Articles

Embracing Public participation as a governance tool

By Caroline Boyani

A man who fails out of ignorance is different from one who fails because of inaccessibility to vital information regarding choices that will transform his life for the better or worse. A lot of information lies in our surroundings. It’s our responsibility to seek and utilize it for the desired change. Almost a year since the last national elections, and yet most of us fumble with words when asked if we understand the roles of the leaders we elected, starting from the member of county assembly at the grassroots. In addition, some of us voted for individuals we only saw twice or thrice, and to top it all, we did not vet them.

Civic education, unlike a decade ago, is readily accessible to those interested. Various non- governmental organizations have set aside resources to educate residents on their rights, the roles of various elected leaders, and measures to take in case of incompetence by the leaders. Understanding who is responsible for what will help focus on accountability and reduce the blame game. With the current state of the economy, some are glad they did not vote, while others reaped rewards, and others, their expectations were not met. Some voted for the handouts due to tribe and friendship, and others to make a change.

In one of the public participations I attended, some critical issues were raised and eloquently expressed. Youths comprised the most attendance, and their understanding of constitutional processes was admirable; they are today’s leaders since the future is obscure. They understand the importance of holding leaders accountable to their promises and speaking in one voice to condemn the manipulation of some leaders who are polite during campaigns but, once elected, disappear, ignoring problems the residents are going through.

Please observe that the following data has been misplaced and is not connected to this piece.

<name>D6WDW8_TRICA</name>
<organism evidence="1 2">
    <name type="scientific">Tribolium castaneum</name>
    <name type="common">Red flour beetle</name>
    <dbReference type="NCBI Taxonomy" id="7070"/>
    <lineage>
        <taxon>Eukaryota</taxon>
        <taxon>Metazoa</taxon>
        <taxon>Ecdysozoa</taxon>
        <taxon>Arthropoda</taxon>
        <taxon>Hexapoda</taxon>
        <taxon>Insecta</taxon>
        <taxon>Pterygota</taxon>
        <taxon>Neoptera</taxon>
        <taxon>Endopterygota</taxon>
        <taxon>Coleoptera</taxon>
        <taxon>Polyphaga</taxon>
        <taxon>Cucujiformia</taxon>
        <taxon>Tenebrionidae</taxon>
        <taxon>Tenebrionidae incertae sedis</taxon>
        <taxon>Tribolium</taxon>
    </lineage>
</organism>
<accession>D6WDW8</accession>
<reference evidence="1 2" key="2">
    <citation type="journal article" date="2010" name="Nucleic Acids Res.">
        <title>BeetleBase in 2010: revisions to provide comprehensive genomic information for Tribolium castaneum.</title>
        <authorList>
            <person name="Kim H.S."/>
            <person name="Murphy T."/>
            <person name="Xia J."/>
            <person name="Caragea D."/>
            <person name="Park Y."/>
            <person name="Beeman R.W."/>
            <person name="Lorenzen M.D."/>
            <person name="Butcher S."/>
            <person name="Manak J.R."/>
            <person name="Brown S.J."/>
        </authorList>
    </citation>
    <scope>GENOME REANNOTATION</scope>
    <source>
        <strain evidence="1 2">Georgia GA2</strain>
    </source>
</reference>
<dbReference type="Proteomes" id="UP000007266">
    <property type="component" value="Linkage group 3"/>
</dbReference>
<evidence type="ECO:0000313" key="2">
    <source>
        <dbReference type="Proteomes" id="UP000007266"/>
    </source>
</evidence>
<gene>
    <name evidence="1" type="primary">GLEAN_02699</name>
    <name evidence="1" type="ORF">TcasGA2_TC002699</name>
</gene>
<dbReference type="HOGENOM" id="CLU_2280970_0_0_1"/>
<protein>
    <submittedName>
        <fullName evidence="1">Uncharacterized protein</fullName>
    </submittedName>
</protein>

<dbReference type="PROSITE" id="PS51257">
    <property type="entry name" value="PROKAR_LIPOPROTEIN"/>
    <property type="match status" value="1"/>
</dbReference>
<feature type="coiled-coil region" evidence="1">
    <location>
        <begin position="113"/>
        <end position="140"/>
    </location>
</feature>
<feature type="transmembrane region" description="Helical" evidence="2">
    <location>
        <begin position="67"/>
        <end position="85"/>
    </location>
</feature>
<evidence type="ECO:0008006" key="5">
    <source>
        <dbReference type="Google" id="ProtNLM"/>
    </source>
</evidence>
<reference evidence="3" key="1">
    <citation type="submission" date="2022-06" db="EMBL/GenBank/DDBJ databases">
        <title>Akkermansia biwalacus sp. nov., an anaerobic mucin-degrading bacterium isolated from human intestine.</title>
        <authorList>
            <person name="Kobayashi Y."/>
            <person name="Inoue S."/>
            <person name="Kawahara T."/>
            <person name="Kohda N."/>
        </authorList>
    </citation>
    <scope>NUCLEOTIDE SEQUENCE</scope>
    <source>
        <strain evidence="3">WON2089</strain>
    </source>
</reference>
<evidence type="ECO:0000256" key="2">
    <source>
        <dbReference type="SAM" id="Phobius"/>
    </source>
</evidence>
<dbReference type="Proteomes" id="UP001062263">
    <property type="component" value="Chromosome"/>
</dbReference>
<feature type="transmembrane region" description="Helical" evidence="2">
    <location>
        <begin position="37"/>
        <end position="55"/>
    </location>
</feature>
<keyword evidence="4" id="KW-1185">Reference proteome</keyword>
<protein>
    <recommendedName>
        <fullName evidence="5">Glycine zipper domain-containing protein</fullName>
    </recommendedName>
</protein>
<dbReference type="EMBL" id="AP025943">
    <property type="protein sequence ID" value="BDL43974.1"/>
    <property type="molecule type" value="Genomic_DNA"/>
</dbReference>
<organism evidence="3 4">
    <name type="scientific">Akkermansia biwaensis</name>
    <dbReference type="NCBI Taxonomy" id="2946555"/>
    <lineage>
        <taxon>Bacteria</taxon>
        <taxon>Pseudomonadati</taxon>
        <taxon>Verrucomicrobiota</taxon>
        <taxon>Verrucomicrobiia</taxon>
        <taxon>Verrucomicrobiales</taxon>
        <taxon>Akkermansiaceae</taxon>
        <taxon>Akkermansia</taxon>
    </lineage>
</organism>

The youth undergo hardships due to a lack of employment that traps them in drug abuse and violence. This menace cannot change the day and requires the participation of everyone in society. If they are impacted by skills and funds, they can be able to do something meaningful with their lives. While civil societies and the government can empower the youth, it’s their sole decision to ignore or make amends. Through art and creativity, one can explore their hobbies and talents, effecting change. While the chief was present, the elected leaders, such as the MCA, were not. These are vital opportunities they should take advantage of to assess their performance.

Individual effort is significant in the search for change. It would require you to take time to search, read and understand some of the legislative and budget documents to understand how money has been distributed and used. Let us not burden a few individuals to do the work; this should be a collective exercise. Joint efforts can bring about affirmative action and set standards for incoming leaders. We chose the leaders, but if we do not remind them that they have a role to play, that there is power in the masses and that we have read and understood legislation, they will forever drag us on the floor. Knowledge gives us power, unity gives us strength, and together, let us reclaim our cities and make decisions that the future generation will be grateful for.

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